Skip to main content

Peter Do had a lot on his shoulders for his debut at Helmut Lang, the hottest ticket of the New York Fashion Week season.

“I’m eating and crying,” he said backstage, trying to keep his nerves in check, dressed in a black blazer and what’s arguably the “It” item of the debut collection, a pair of jeans with legs embellished in artful ripped pink, white, yellow and black panels of chiffon.

Outside in the seats, anticipation was high because — let’s face it — we are all missing those heady days of New York fashion when Lang was enough of a force in 1997 to swing the whole global runway show calendar in his favor.

“I wore Helmut and I love what Peter does,” said designer Ralph Rucci before the show.

Respect for Lang’s design legacy runs deep and wide — his stark, industrial ’90s-defining minimalism; his love of denim and use of unconventional materials, bondage straps and uniforms; his ability to make utility beautiful, and his renegade approach. (Lang burned most of his archives when he decided to leave fashion in 2005 and become a fine artist. By then, his business had fizzled under the yoke of one corporate owner after another.) 

“There is something about knowing when to leave,” Do laughed during a preview when asked about it, and if he had met Lang (he hasn’t). And the dramatic exit only made the cult appeal of vintage Helmut Lang stronger.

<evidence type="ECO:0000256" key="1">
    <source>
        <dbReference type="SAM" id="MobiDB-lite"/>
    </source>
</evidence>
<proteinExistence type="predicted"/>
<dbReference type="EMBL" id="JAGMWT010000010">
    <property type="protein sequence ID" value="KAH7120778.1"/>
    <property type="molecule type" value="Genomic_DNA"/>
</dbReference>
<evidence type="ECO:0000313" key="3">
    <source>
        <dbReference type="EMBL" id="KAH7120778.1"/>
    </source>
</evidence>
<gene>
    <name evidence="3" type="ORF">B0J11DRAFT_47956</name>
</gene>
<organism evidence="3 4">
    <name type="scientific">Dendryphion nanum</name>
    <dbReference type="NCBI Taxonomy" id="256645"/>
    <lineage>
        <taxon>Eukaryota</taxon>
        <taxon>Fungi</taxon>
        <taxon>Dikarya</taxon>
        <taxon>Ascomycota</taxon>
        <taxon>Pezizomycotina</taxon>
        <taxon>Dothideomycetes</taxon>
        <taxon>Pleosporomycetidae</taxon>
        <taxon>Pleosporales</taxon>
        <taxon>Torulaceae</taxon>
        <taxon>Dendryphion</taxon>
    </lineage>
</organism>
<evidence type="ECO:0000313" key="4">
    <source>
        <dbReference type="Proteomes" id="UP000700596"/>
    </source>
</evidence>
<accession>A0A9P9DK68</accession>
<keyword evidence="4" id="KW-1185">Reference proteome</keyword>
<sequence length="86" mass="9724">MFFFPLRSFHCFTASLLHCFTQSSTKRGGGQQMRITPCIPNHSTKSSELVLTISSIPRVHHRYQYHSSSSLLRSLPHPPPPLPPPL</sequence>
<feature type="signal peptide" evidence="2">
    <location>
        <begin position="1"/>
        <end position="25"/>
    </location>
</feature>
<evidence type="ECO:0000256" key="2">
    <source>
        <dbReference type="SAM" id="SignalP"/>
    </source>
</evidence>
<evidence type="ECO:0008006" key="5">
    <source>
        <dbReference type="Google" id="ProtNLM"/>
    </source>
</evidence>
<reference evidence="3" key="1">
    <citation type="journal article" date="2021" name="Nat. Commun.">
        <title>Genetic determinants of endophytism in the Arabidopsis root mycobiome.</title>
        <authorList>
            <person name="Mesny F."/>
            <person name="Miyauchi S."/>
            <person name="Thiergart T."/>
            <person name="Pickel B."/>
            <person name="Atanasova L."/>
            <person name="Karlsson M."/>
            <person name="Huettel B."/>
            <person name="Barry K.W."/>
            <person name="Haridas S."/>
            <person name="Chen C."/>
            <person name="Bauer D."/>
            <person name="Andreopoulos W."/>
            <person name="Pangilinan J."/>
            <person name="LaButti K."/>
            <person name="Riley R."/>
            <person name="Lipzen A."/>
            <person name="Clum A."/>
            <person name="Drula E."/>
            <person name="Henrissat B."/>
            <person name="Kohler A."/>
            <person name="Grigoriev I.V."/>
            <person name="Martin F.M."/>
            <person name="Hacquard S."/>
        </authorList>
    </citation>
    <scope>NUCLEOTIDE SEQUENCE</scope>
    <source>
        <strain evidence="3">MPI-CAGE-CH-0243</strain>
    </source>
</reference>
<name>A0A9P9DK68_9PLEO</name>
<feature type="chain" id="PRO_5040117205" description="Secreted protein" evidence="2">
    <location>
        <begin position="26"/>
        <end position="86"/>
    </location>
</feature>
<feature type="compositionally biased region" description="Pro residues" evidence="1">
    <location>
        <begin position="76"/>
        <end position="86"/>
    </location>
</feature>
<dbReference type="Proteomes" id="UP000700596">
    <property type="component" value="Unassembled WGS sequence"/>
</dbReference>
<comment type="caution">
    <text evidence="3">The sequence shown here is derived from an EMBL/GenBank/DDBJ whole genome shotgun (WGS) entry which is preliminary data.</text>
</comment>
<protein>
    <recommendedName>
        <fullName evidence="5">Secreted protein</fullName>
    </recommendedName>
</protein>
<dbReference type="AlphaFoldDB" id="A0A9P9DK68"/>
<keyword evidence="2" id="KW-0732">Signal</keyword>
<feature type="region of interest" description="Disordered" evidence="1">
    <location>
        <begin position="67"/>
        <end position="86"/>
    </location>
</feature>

Helmut Lang RTW Spring 2024

Helmut Lang RTW Spring 2024 Giovanni Giannoni/WWD

At Friday’s show on the Lower East Side, the street crowd was able to catch a glimpse from the windows up above, as models crisscrossed the runway like they were on the street, as was Lang’s way.

Do enlisted some of the house’s original models, too, including Mipam Thurman (Uma’s brother).

“I came out of retirement for this, and clearly made the right decision,” Thurman said backstage, adding that he’d been wearing HL for years, and probably needed a few new pieces. 

“When you look back at Helmut, people talk about the clothes, the clothes that they wear, the coat that was part of their life, and I really want the new Helmut to be that again for people,” Do said.

Today’s ’90s nostalgia makes this revival of the brand feel all the more relevant. Why are people so fascinated by that time? “It seemed like a more effortless way of dressing — a slipdress, Sarah Jessica Parker in a tank, it feels easy and free,” Do said. “Now things can feel very complicated — you need the hair, the nails, the makeup. When you look back at old photos with no makeup, it was an easier time.”

There’s certainly an appetite for fashion’s indie spirit again. And, ironically with the backing of apparel giant Fast Retailing, Do delivered that in the form of a cool urban uniform with emotion behind it, leaning into his experience as an immigrant and a queer man in the new New York.

Do’s love for Helmut Lang comes from an authentic place. He’s got a collection of vintage, including a pair of the designer’s cult painted jeans which Do wore to his job interview, and has never washed once in 15 years.